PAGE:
See also: sińce and síňce

English edit

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Etymology edit

From Middle English syns, synnes, contraction of earlier sithens, sithence, from sithen (after, since) ( + -s, adverbial genitive suffix), from Old English sīþþan, from the phrase sīþ þǣm (after/since that (time)), from sīþ (since, after) + þǣm dative singular of þæt. Cognate with Dutch sinds (since), German seit (since), Danish siden (since), Icelandic síðan (since) Scots syne (since).

Pronunciation edit

Adverb edit

since (not comparable)

  1. From a specified time in the past.
    I met him last year, but haven't seen him since.
    A short/long time since

Derived terms edit

Translations edit

Preposition edit


  1. From: referring to a period of time ending in the present and defining it by the point in time at which it started, or the period in which its starting point occurred.
    1. Continuously during that period of time.
      I have known her since last year.
      • 2013 June 29, “Unspontaneous combustion”, in The Economist, volume 407, number 8842, page 29:
        Since the mid-1980s, when Indonesia first began to clear its bountiful forests on an industrial scale in favour of lucrative palm-oil plantations, “haze” has become an almost annual occurrence in South-East Asia.
      • 2013 September-October, Simson Garfinkel, “Digital Forensics”, in American Scientist:
        Since the 1980s, computers have had increasing roles in all aspects of human life—including an involvement in criminal acts.
    2. At certain points during that period of time.

Antonyms edit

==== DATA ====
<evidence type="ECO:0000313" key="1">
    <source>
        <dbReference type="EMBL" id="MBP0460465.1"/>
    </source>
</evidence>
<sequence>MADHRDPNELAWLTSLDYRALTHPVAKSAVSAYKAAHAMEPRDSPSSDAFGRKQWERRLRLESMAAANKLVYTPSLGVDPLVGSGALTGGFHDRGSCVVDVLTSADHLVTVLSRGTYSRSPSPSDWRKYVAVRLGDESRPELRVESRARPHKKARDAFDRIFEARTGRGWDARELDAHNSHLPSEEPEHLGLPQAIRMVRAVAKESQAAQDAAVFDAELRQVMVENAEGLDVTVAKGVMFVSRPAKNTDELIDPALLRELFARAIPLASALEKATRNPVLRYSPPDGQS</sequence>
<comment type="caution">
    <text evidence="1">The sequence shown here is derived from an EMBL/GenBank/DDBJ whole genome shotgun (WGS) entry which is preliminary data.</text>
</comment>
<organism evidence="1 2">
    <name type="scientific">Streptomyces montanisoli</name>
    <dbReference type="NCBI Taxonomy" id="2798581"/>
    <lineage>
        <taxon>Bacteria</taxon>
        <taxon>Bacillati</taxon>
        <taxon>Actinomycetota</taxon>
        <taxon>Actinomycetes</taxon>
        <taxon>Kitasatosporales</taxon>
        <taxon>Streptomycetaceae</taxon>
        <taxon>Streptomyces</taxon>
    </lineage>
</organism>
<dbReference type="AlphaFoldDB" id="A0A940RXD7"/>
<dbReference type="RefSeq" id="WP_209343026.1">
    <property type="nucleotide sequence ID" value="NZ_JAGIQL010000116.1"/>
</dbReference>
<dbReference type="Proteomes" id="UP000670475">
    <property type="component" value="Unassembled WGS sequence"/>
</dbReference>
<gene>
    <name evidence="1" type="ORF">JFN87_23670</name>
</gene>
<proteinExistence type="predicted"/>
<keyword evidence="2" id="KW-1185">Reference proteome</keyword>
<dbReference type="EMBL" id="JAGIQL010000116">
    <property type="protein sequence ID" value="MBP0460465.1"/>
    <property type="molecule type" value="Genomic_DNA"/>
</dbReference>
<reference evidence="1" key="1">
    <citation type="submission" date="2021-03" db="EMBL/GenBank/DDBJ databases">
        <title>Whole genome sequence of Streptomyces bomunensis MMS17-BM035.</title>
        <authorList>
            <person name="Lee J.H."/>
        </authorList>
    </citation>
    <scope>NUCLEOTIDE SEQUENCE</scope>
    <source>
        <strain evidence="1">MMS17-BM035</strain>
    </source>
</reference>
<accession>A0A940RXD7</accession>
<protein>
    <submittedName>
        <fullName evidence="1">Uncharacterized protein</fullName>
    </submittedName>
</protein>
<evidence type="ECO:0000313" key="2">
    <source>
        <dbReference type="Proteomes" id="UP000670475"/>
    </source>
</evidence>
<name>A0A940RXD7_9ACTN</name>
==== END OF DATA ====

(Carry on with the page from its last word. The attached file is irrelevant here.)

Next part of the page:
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Conjunction edit


  1. From the time that.
    I have loved you since I first met you.
    • 1913, Joseph C[rosby] Lincoln, Mr. Pratt’s Patients, New York, N.Y., London: D[aniel] Appleton and Company, →OCLC:
      He had one hand on the bounce bottle—and he'd never let go of that since he got back to the table—but he had a handkerchief in the other and was swabbing his deadlights with it.
  2. Because.
    Since you didn't call, we left without you.
    • 1963, Margery Allingham, “Eye Witness”, in The China Governess: A Mystery, London: Chatto & Windus, →OCLC, page 249:
      The story struck the depressingly familiar note with which true stories ring in the tried ears of experienced policemen. [] The second note, the high alarum, not so familiar and always important since it indicates the paramount sin in Man's private calendar, took most of them by surprise although they had been well prepared.
    • 1970, Jack M. Guttentag, “New Series on Home Mortgage Yields Since 1951, Volume 92”, in National Bureau of Economic Research, page 132:
      Since disbursement is the last step in the process of creating a mortgage instrument, the disbursement date may lag the transaction date by a considerable period.
  3. (obsolete) When or that.

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